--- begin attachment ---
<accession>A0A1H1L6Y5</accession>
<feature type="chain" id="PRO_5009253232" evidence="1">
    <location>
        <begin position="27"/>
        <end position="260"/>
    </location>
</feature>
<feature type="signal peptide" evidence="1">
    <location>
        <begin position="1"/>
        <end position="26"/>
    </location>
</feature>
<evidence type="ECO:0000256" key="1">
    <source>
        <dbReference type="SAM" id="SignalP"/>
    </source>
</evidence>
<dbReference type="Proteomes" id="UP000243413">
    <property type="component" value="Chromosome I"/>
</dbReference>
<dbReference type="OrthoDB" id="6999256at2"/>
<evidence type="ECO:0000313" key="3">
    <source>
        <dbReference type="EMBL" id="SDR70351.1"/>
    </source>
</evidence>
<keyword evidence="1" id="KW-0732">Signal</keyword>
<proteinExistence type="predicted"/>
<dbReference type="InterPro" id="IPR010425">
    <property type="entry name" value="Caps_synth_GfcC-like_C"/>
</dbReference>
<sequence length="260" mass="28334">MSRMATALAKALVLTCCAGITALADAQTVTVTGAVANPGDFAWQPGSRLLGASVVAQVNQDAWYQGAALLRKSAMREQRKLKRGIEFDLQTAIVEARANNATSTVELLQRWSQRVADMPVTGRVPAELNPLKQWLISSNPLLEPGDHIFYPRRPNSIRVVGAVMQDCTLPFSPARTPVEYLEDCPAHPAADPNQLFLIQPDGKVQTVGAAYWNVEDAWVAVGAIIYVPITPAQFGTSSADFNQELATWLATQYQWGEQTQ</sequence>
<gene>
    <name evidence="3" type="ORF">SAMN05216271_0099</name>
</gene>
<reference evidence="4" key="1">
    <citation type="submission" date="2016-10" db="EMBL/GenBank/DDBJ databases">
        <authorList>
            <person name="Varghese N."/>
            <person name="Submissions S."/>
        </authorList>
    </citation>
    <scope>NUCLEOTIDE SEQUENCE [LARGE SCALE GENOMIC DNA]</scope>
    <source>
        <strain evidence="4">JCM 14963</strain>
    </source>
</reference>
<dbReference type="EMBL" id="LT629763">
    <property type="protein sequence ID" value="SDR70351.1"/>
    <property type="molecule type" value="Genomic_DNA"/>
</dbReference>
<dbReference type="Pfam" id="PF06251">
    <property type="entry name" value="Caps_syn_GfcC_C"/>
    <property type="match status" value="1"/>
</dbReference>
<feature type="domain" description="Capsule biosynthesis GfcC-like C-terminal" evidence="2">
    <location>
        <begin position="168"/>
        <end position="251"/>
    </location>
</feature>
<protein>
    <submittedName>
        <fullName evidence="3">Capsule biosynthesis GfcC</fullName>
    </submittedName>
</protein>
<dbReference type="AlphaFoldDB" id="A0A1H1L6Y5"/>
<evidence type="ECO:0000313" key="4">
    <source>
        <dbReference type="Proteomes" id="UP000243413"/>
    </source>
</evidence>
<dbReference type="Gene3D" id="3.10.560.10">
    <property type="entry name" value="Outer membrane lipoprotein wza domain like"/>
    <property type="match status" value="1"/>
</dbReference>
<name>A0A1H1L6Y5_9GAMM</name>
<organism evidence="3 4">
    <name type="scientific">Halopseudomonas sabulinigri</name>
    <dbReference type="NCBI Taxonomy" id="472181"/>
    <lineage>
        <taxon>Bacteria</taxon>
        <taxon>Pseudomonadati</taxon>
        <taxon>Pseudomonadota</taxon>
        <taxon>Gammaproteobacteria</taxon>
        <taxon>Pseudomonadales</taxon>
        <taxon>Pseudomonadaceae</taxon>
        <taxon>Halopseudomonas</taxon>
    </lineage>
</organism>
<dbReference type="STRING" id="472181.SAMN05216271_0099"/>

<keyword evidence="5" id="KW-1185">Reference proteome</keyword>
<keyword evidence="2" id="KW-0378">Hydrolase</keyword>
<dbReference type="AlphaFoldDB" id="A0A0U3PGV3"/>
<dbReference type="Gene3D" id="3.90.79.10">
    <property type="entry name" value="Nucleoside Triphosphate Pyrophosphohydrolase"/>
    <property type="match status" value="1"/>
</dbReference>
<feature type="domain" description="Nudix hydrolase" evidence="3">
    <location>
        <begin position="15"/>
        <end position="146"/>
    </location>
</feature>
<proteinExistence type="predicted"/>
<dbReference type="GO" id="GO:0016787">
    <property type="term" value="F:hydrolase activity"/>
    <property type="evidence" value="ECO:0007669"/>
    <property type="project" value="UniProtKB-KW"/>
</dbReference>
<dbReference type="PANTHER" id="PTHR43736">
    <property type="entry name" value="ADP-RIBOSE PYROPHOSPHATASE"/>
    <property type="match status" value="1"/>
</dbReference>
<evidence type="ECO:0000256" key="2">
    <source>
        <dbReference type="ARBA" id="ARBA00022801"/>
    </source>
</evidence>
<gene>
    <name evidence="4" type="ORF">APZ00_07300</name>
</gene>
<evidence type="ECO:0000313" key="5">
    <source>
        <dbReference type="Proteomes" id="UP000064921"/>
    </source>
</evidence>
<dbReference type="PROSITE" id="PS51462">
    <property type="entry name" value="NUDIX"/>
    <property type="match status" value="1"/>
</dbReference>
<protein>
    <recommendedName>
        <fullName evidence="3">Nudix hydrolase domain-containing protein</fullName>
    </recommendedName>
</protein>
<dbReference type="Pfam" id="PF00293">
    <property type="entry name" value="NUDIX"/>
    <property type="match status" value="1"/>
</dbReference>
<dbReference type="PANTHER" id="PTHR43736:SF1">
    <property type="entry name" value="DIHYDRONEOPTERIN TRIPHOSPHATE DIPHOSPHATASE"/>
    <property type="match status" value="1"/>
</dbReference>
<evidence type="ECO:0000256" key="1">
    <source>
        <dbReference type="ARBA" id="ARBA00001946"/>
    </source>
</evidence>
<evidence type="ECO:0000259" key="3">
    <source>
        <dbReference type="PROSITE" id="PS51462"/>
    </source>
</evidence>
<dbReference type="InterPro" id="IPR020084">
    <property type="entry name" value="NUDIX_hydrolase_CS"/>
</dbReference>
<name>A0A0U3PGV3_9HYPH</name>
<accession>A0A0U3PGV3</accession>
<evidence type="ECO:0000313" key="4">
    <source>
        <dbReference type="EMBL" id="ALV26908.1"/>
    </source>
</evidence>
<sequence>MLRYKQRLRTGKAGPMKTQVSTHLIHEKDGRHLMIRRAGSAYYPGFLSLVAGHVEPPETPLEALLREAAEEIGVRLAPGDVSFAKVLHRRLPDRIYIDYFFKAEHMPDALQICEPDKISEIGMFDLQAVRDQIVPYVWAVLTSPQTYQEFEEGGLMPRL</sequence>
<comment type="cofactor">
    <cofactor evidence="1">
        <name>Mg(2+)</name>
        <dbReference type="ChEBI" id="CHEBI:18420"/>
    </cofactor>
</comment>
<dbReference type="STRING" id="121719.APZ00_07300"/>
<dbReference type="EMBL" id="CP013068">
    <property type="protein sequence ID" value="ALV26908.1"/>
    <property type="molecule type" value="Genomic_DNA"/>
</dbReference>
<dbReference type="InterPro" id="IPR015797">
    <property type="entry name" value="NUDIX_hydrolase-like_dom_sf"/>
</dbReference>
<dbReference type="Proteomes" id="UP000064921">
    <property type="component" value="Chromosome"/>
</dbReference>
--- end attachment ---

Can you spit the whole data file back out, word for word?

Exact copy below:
<accession>A0A1H1L6Y5</accession>
<feature type="chain" id="PRO_5009253232" evidence="1">
    <location>
        <begin position="27"/>
        <end position="260"/>
    </location>
</feature>
<feature type="signal peptide" evidence="1">
    <location>
        <begin position="1"/>
        <end position="26"/>
    </location>
</feature>
<evidence type="ECO:0000256" key="1">
    <source>
        <dbReference type="SAM" id="SignalP"/>
    </source>
</evidence>
<dbReference type="Proteomes" id="UP000243413">
    <property type="component" value="Chromosome I"/>
</dbReference>
<dbReference type="OrthoDB" id="6999256at2"/>
<evidence type="ECO:0000313" key="3">
    <source>
        <dbReference type="EMBL" id="SDR70351.1"/>
    </source>
</evidence>
<keyword evidence="1" id="KW-0732">Signal</keyword>
<proteinExistence type="predicted"/>
<dbReference type="InterPro" id="IPR010425">
    <property type="entry name" value="Caps_synth_GfcC-like_C"/>
</dbReference>
<sequence length="260" mass="28334">MSRMATALAKALVLTCCAGITALADAQTVTVTGAVANPGDFAWQPGSRLLGASVVAQVNQDAWYQGAALLRKSAMREQRKLKRGIEFDLQTAIVEARANNATSTVELLQRWSQRVADMPVTGRVPAELNPLKQWLISSNPLLEPGDHIFYPRRPNSIRVVGAVMQDCTLPFSPARTPVEYLEDCPAHPAADPNQLFLIQPDGKVQTVGAAYWNVEDAWVAVGAIIYVPITPAQFGTSSADFNQELATWLATQYQWGEQTQ</sequence>
<gene>
    <name evidence="3" type="ORF">SAMN05216271_0099</name>
</gene>
<reference evidence="4" key="1">
    <citation type="submission" date="2016-10" db="EMBL/GenBank/DDBJ databases">
        <authorList>
            <person name="Varghese N."/>
            <person name="Submissions S."/>
        </authorList>
    </citation>
    <scope>NUCLEOTIDE SEQUENCE [LARGE SCALE GENOMIC DNA]</scope>
    <source>
        <strain evidence="4">JCM 14963</strain>
    </source>
</reference>
<dbReference type="EMBL" id="LT629763">
    <property type="protein sequence ID" value="SDR70351.1"/>
    <property type="molecule type" value="Genomic_DNA"/>
</dbReference>
<dbReference type="Pfam" id="PF06251">
    <property type="entry name" value="Caps_syn_GfcC_C"/>
    <property type="match status" value="1"/>
</dbReference>
<feature type="domain" description="Capsule biosynthesis GfcC-like C-terminal" evidence="2">
    <location>
        <begin position="168"/>
        <end position="251"/>
    </location>
</feature>
<protein>
    <submittedName>
        <fullName evidence="3">Capsule biosynthesis GfcC</fullName>
    </submittedName>
</protein>
<dbReference type="AlphaFoldDB" id="A0A1H1L6Y5"/>
<evidence type="ECO:0000313" key="4">
    <source>
        <dbReference type="Proteomes" id="UP000243413"/>
    </source>
</evidence>
<dbReference type="Gene3D" id="3.10.560.10">
    <property type="entry name" value="Outer membrane lipoprotein wza domain like"/>
    <property type="match status" value="1"/>
</dbReference>
<name>A0A1H1L6Y5_9GAMM</name>
<organism evidence="3 4">
    <name type="scientific">Halopseudomonas sabulinigri</name>
    <dbReference type="NCBI Taxonomy" id="472181"/>
    <lineage>
        <taxon>Bacteria</taxon>
        <taxon>Pseudomonadati</taxon>
        <taxon>Pseudomonadota</taxon>
        <taxon>Gammaproteobacteria</taxon>
        <taxon>Pseudomonadales</taxon>
        <taxon>Pseudomonadaceae</taxon>
        <taxon>Halopseudomonas</taxon>
    </lineage>
</organism>
<dbReference type="STRING" id="472181.SAMN05216271_0099"/>

<keyword evidence="5" id="KW-1185">Reference proteome</keyword>
<keyword evidence="2" id="KW-0378">Hydrolase</keyword>
<dbReference type="AlphaFoldDB" id="A0A0U3PGV3"/>
<dbReference type="Gene3D" id="3.90.79.10">
    <property type="entry name" value="Nucleoside Triphosphate Pyrophosphohydrolase"/>
    <property type="match status" value="1"/>
</dbReference>
<feature type="domain" description="Nudix hydrolase" evidence="3">
    <location>
        <begin position="15"/>
        <end position="146"/>
    </location>
</feature>
<proteinExistence type="predicted"/>
<dbReference type="GO" id="GO:0016787">
    <property type="term" value="F:hydrolase activity"/>
    <property type="evidence" value="ECO:0007669"/>
    <property type="project" value="UniProtKB-KW"/>
</dbReference>
<dbReference type="PANTHER" id="PTHR43736">
    <property type="entry name" value="ADP-RIBOSE PYROPHOSPHATASE"/>
    <property type="match status" value="1"/>
</dbReference>
<evidence type="ECO:0000256" key="2">
    <source>
        <dbReference type="ARBA" id="ARBA00022801"/>
    </source>
</evidence>
<gene>
    <name evidence="4" type="ORF">APZ00_07300</name>
</gene>
<evidence type="ECO:0000313" key="5">
    <source>
        <dbReference type="Proteomes" id="UP000064921"/>
    </source>
</evidence>
<dbReference type="PROSITE" id="PS51462">
    <property type="entry name" value="NUDIX"/>
    <property type="match status" value="1"/>
</dbReference>
<protein>
    <recommendedName>
        <fullName evidence="3">Nudix hydrolase domain-containing protein</fullName>
    </recommendedName>
</protein>
<dbReference type="Pfam" id="PF00293">
    <property type="entry name" value="NUDIX"/>
    <property type="match status" value="1"/>
</dbReference>
<dbReference type="PANTHER" id="PTHR43736:SF1">
    <property type="entry name" value="DIHYDRONEOPTERIN TRIPHOSPHATE DIPHOSPHATASE"/>
    <property type="match status" value="1"/>
</dbReference>
<evidence type="ECO:0000256" key="1">
    <source>
        <dbReference type="ARBA" id="ARBA00001946"/>
    </source>
</evidence>
<evidence type="ECO:0000259" key="3">
    <source>
        <dbReference type="PROSITE" id="PS51462"/>
    </source>
</evidence>
<dbReference type="InterPro" id="IPR020084">
    <property type="entry name" value="NUDIX_hydrolase_CS"/>
</dbReference>
<name>A0A0U3PGV3_9HYPH</name>
<accession>A0A0U3PGV3</accession>
<evidence type="ECO:0000313" key="4">
    <source>
        <dbReference type="EMBL" id="ALV26908.1"/>
    </source>
</evidence>
<sequence>MLRYKQRLRTGKAGPMKTQVSTHLIHEKDGRHLMIRRAGSAYYPGFLSLVAGHVEPPETPLEALLREAAEEIGVRLAPGDVSFAKVLHRRLPDRIYIDYFFKAEHMPDALQICEPDKISEIGMFDLQAVRDQIVPYVWAVLTSPQTYQEFEEGGLMPRL</sequence>
<comment type="cofactor">
    <cofactor evidence="1">
        <name>Mg(2+)</name>
        <dbReference type="ChEBI" id="CHEBI:18420"/>
    </cofactor>
</comment>
<dbReference type="STRING" id="121719.APZ00_07300"/>
<dbReference type="EMBL" id="CP013068">
    <property type="protein sequence ID" value="ALV26908.1"/>
    <property type="molecule type" value="Genomic_DNA"/>
</dbReference>
<dbReference type="InterPro" id="IPR015797">
    <property type="entry name" value="NUDIX_hydrolase-like_dom_sf"/>
</dbReference>
<dbReference type="Proteomes" id="UP000064921">
    <property type="component" value="Chromosome"/>
</dbReference>